Impalla SS, Roadmaster, Caprice in the early 90's are all essetially the same car. The SS got the LT1 performace version. The Caprice got a varaity of engines and could for the most part be ordered as a SS without SS badging and paint and the motor a little detuned. Same with the Roadmasters. For some reasons the Buicks more often then not did get the Tunedport LT1 that was a little detuned like the Caprice. They don't call it GENERAL motors for nothing LOL Lots of badge enginering. The problem with the SS is the Tranny. GM put a high stall converter in those cars. Great for performance but that makes heat and towing may lower the life expecatancy of the transmission.
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Old 02-27-2003, 12:10 PM   #7
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Toaster.. I was not aware of the hipo stall converter on the Impala SS. You would be right about the heat concern. On the other hand would the higher stall converter be an advantage for towing since it would get the engine up into its power range at launch time?? I saw a road report on the big Buick Roadmaster Wagon a few years ago when they came out. Their overall thoughts were " a sofa on wheels". For towing they have a hugh over hang and my guess would be boring rear end gears. You are probably right about options though. Maybe GM offered a trailer pkg or performance pkg that spruced it up.

My buddy across the street here works for GM. He pulls his cigarette boat ( powered by twin big block Chevy motors) with a 1984 GMC dually short box pickup. We live over 2 miles from the lake and can clearly hear him from our house when he runs flat out on Lake Ontario

Anyway we get into some great discussions on towing with the various formatts. Everytime we pull out of our driveway with the Safari in tow he scratches his head, still can't figure out how it all works. LOL LOL
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Old 02-27-2003, 01:57 PM   #8
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Toaster.. I was not aware of the hipo stall converter on the Impala SS. You would be right about the heat concern. On the other hand would the higher stall converter be an advantage for towing since it would get the engine up into its power range at launch time?? I saw a road report on the big Buick Roadmaster Wagon a few years ago when they came out. Their overall thoughts were " a sofa on wheels". For towing they have a hugh over hang and my guess would be boring rear end gears. You are probably right about options though. Maybe GM offered a trailer pkg or performance pkg that spruced it up.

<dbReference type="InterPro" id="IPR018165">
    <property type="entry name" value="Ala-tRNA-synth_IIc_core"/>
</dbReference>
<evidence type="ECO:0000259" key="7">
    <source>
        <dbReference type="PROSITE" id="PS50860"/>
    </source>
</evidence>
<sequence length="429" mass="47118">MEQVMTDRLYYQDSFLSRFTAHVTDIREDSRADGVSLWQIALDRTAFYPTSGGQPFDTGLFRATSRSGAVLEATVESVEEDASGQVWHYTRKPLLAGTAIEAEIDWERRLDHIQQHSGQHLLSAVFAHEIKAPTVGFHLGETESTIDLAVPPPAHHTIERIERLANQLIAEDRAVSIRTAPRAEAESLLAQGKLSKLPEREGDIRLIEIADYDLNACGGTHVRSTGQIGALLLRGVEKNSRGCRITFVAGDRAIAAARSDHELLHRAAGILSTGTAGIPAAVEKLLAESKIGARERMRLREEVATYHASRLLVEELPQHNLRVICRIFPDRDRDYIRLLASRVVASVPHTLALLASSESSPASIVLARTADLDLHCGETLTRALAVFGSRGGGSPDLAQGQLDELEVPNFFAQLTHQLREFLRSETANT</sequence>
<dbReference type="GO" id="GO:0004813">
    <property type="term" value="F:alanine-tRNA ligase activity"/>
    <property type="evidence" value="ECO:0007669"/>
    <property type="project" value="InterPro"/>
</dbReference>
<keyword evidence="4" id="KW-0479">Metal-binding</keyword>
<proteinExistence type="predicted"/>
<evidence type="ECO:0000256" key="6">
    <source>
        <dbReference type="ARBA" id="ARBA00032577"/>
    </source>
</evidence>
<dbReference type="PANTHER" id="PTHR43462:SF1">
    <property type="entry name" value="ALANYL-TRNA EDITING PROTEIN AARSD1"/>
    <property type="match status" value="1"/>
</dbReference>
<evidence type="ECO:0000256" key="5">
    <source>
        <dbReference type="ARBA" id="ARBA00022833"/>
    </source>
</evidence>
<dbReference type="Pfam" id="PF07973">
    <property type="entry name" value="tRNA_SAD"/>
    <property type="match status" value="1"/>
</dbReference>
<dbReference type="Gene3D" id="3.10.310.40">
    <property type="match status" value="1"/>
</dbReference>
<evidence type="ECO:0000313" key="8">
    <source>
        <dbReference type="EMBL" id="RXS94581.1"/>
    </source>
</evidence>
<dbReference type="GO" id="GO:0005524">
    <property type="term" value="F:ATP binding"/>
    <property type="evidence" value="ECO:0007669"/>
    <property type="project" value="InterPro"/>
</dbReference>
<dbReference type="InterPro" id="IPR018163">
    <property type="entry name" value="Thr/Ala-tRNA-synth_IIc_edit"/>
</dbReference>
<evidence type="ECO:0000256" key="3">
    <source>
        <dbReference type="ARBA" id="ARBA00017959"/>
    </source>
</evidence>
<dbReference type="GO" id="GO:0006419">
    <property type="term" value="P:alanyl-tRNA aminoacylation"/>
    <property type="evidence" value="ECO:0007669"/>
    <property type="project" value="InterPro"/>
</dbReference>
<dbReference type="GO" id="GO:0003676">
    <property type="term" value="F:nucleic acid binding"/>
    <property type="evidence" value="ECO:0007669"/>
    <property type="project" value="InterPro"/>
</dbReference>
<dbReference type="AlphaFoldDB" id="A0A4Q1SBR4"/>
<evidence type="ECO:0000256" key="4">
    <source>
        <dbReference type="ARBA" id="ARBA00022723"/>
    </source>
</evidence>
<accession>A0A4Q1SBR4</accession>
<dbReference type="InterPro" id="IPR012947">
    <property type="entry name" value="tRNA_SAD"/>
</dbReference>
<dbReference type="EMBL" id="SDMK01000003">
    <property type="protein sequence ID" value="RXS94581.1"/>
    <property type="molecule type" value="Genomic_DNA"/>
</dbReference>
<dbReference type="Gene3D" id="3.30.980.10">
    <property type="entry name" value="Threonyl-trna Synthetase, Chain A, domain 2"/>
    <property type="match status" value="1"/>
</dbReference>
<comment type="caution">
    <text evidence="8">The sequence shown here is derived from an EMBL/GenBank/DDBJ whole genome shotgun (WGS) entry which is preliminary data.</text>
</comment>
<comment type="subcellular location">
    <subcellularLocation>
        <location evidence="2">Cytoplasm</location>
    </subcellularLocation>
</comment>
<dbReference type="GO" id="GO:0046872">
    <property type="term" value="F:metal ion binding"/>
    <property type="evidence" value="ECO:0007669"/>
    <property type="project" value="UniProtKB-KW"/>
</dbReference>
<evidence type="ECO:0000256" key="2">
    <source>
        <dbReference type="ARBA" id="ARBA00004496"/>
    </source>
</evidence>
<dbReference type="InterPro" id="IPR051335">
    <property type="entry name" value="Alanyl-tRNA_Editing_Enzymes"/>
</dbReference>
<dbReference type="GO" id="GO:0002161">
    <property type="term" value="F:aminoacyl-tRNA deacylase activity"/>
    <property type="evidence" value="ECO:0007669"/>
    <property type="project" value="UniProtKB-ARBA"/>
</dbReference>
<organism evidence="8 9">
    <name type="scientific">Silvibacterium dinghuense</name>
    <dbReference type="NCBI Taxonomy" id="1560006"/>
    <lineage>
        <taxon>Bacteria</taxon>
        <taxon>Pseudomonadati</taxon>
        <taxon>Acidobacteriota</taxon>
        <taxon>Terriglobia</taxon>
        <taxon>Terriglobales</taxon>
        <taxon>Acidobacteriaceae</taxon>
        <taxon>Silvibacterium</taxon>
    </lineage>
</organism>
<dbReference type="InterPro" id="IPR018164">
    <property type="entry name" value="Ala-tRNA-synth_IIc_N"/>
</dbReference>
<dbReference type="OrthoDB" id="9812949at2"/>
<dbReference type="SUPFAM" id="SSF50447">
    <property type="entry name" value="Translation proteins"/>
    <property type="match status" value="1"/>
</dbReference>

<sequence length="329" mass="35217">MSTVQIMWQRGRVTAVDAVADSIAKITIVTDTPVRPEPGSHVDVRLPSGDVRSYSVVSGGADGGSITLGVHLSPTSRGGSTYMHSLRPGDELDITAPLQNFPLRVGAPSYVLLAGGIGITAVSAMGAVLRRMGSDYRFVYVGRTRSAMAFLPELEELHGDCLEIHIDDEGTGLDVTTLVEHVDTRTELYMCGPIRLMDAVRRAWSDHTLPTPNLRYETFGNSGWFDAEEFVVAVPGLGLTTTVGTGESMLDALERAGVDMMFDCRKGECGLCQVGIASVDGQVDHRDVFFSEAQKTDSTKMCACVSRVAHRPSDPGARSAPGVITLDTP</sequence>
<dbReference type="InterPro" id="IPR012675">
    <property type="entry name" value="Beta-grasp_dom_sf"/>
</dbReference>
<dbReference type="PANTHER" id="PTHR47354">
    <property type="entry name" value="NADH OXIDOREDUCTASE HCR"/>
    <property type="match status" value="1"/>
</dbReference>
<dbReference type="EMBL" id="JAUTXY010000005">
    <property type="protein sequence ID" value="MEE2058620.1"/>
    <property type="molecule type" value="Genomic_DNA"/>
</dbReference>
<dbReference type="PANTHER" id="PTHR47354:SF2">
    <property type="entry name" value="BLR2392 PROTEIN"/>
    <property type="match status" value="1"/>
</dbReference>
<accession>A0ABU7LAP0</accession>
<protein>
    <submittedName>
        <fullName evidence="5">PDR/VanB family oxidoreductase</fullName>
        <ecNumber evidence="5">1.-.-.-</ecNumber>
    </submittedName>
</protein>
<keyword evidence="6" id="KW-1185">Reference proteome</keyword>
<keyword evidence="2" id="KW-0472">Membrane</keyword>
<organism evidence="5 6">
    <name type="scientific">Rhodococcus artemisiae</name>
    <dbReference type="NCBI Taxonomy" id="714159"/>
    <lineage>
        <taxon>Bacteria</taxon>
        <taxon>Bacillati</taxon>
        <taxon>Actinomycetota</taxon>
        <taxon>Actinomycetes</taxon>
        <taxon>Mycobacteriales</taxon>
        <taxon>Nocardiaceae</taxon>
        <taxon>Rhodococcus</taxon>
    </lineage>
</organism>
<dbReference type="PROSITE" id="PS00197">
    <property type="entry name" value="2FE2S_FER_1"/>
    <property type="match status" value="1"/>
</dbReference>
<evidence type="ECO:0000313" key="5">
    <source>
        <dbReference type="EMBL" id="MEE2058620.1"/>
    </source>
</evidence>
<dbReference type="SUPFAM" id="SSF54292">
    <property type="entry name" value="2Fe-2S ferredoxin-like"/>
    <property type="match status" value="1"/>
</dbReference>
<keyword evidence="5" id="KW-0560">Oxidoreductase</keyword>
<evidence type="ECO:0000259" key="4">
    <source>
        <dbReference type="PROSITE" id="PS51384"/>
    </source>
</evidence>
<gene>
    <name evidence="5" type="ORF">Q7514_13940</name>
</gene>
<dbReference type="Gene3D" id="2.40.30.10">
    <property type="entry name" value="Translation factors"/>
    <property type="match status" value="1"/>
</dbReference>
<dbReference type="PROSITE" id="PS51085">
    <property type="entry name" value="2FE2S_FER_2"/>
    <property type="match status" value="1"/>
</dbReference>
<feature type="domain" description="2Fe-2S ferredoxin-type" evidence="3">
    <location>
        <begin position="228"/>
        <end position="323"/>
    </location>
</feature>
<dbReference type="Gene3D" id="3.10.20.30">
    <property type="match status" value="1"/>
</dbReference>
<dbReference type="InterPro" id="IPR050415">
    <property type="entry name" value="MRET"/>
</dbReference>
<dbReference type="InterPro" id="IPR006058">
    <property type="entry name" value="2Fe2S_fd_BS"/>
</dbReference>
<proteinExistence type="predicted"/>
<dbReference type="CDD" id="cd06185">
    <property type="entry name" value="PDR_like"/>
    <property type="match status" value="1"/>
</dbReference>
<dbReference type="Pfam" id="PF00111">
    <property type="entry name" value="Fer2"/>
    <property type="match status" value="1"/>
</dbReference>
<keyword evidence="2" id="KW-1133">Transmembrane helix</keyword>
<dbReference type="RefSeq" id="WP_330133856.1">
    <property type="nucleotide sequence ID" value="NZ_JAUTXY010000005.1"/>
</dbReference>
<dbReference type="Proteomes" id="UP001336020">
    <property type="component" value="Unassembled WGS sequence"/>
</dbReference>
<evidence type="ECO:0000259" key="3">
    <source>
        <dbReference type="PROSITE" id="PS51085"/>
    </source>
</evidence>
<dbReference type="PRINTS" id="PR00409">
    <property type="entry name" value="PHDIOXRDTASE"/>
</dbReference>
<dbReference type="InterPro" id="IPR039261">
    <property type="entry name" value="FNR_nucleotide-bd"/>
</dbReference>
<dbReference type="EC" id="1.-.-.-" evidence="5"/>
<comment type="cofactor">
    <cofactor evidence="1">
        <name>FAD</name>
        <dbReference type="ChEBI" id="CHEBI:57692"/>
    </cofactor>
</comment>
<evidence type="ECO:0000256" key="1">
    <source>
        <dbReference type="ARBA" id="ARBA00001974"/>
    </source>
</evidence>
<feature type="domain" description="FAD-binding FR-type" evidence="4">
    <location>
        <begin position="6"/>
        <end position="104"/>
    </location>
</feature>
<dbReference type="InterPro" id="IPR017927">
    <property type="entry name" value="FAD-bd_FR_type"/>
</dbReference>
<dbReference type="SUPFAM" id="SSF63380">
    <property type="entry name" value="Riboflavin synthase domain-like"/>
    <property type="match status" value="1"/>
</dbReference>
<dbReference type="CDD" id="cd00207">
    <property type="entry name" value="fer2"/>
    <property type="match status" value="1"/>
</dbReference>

My buddy across the street here works for GM. He pulls his cigarette boat ( powered by twin big block Chevy motors) with a 1984 GMC dually short box pickup. We live over 2 miles from the lake and can clearly hear him from our house when he runs flat out on Lake Ontario

Anyway we get into some great discussions on towing with the various formatts. Everytime we pull out of our driveway with the Safari in tow he scratches his head, still can't figure out how it all works. LOL LOL
Yeah the stall will help it get moving is true but once it's moving is the issue. The extra slip is going to make short work of the fluid. I supose you could run a pair of tranny coolers to over come it. So the pros and cons to the high stall converter could go either way.
Yeah it has a long overhang but wouldn't some of that be negated by the low center of gravity?
As far as the overhang goes....Well sometimes it's something you have to live with. THe ideal location for the ball of the hitch would be within a foot of the rear axle. Short of a fifth wheel that's not going to happen.
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Old 02-27-2003, 04:26 PM   #9
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speaking of towing with a car...

Greetings Chuck!